When I hear a well-known brand has redesigned its mark, I’m like a kid on Christmas morning. For a graphic designer with a particular penchant for logos and branding, a new logo is like a gift I can’t wait to tear open. But when I got my first look at J. C. Penney Corp., Inc.’s new logo, I was disappointed. If I had been a four-year-old, I’d have been wearing a big ol’ pouty face.
I don’t understand why the friendly, familiar name of JCPenney is gone, replaced by a set of cold, impersonal initials: jcp. Nor do I understand the American-flag imagery. Nothing about this brand, its products or services is any more patriotic than any other American company, but this logo screams “America!” With the new CEO, Ron Johnson (a former Apple Inc. and Target executive) and the new president, Michael Francis (fresh from his last position as CMO of Target) at the helm, I was hoping for a little more cleverness and sophictication. My designer-ly prejudices took over and I decided the reinvented jcpenney (or should I call it jcp?) had not won me over.
Then Ellen Degeneres made her appearance. As you’ve probably heard, jcpenney chose Ellen as spokesperson for their reinvented brand. Shortly after, a group called One Million Moms began demanding the company fire Ellen because she’s a lesbian. One Million Moms is a fairly small advocacy group, so I did not expect jcpenney to cave to that demand. But I did expect them to try downplay the controversy. That’s not what happened.
Instead, Johnson went on the CBS Morning News and unapologetically stood by Ellen and jcpenney’s decision to hire her, saying that keeping her was a “no-brainer”.
And Ellen opened her show with a heartfelt and of course, funny, thank you to jcpenney and her fans for their support.
Clearly, defending Ellen was a business decision, because really, who doesn’t love Ellen? (Other than One Million Moms). So sticking by her is good for business. But in this case, a business decision was also a values-based decision that, personally, I support. I don’t think I’m alone when I say that I can’t help but feel a connection to a brand when it stands up for values I share. So even though that new logo makes the designer inside me pout, jcpenney’s conduct makes the citizen inside me smile.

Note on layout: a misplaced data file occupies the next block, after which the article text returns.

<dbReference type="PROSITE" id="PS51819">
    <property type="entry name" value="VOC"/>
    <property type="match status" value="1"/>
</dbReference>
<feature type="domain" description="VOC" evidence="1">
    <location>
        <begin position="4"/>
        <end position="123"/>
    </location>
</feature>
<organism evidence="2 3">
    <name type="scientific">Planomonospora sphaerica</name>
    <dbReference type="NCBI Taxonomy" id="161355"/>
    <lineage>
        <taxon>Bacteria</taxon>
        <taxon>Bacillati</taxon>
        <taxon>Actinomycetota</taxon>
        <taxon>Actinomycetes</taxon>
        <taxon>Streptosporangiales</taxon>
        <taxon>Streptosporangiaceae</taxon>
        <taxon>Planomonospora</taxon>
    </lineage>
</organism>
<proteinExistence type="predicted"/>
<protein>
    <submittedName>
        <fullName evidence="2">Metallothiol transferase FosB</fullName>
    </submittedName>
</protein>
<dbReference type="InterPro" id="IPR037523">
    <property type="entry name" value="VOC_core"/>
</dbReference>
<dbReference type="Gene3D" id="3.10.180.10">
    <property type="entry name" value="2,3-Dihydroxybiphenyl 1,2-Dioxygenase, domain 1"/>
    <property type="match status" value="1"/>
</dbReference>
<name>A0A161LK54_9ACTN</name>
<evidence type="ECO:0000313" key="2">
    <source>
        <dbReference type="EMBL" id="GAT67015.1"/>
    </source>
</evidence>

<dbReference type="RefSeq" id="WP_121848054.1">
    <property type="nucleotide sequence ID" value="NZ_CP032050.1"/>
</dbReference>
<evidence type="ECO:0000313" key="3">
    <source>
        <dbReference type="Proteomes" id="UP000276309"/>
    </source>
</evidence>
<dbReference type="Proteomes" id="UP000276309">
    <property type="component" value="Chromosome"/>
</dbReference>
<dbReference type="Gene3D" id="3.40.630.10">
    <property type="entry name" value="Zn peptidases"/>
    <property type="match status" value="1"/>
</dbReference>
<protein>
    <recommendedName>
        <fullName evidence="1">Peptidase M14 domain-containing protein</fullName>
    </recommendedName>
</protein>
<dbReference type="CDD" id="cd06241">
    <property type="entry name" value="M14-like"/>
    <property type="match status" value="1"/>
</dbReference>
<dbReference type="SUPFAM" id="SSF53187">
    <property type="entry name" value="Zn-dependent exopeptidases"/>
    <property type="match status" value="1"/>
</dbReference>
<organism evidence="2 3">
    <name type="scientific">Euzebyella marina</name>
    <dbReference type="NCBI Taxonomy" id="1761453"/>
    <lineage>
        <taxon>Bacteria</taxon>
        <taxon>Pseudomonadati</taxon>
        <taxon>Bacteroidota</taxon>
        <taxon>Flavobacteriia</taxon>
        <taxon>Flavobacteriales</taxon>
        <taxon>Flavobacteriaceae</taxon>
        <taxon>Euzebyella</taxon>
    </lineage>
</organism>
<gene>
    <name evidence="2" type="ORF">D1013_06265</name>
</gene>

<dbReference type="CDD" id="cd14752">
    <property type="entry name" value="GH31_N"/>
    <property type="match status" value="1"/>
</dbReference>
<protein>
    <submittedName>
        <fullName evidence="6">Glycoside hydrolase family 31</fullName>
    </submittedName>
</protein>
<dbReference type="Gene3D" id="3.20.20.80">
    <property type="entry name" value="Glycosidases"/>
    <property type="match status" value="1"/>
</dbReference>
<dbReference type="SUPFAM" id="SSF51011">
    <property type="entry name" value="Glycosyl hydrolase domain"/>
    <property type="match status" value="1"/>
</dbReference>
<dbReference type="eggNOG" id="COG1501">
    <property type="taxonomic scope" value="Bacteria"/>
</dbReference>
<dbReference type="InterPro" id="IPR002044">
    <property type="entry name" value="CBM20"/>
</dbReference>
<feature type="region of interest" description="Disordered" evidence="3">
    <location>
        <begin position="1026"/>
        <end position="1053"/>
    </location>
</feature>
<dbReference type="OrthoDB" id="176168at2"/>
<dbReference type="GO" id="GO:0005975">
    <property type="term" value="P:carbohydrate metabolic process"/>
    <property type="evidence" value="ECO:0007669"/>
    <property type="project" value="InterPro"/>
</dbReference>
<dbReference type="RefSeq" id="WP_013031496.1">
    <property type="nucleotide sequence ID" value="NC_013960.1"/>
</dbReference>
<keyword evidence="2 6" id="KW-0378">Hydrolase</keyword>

Designers like me can self-importantly imagine that the logo is the most important part of a brand. And while it is a critical piece of the brand-puzzle, this chain of events reminded me that the most important piece of a brand is, in fact, the company itself. Duh, Ellie. Sometimes we all need reminders.
Jcpenney’s new logo might not have won me over, but their actions sure did.
So, if you’ll excuse me, I’m going to head over to jcpenney and pick up a new pair of slippers.
Orginally written for and posted on Duets Blog.
Also discussed on Ron Coleman’s Liklihood of Confusion® blog on trademark, copyright, Internet law and free speech.
It’s nice to be important, but it’s more important to be nice. — i forget who.
Don’t do it original, do it right — Stefan Sagmeister
We’re human. We’re social creatures. We surround ourselves with those who share our interests, values, passions and goals. With these people, we make connections, share stories, exchange knowledge, and gain a a sense of community. This is how we build our social circles.
Social circles, obviously, include people. But they also include groups, organization, and even… ta da! Brands! Brands fit so nicely into our social circles, because, well, they’re a heck of like lot people. Let me explain.
Brands are like people because...
1) They each have their own distinct personality.
Remember when your mom told you that you were special, just like each snowflake is special? Brands should be like that.
2) They need to be honest and real.
Nobody trusts a brand that’s as phony as a fake-tanned-fake-nail-wearing-fake-bottle-blonde-with-fake…you-know-whats.
3) And people do judge them by their cover.
(A nice, clean-cut, baseball-playing fellow shouldn’t wear studded, leather jackets with fringe. He might attract the wrong crowd.)
4) They can’t force people to like them. They have to find their crowd.
If someone came up to you and said, “Hey! You’re gonna be my friend starting… NOW! Take me out to lunch!”, you’d probably call the cops real quick. It’s the same with brands. They don’t choose people. People choose them.
Who we are defines the brands we choose. Not vice versa. That’s why it’s so important to create good branding that connects with people. Every brand wants to find customer; and a customer somewhere wants to find them too. They’re both looking for their niche. Their crowd. Their social circle.
(This entry was written as part of my OLSON O-Tern application.)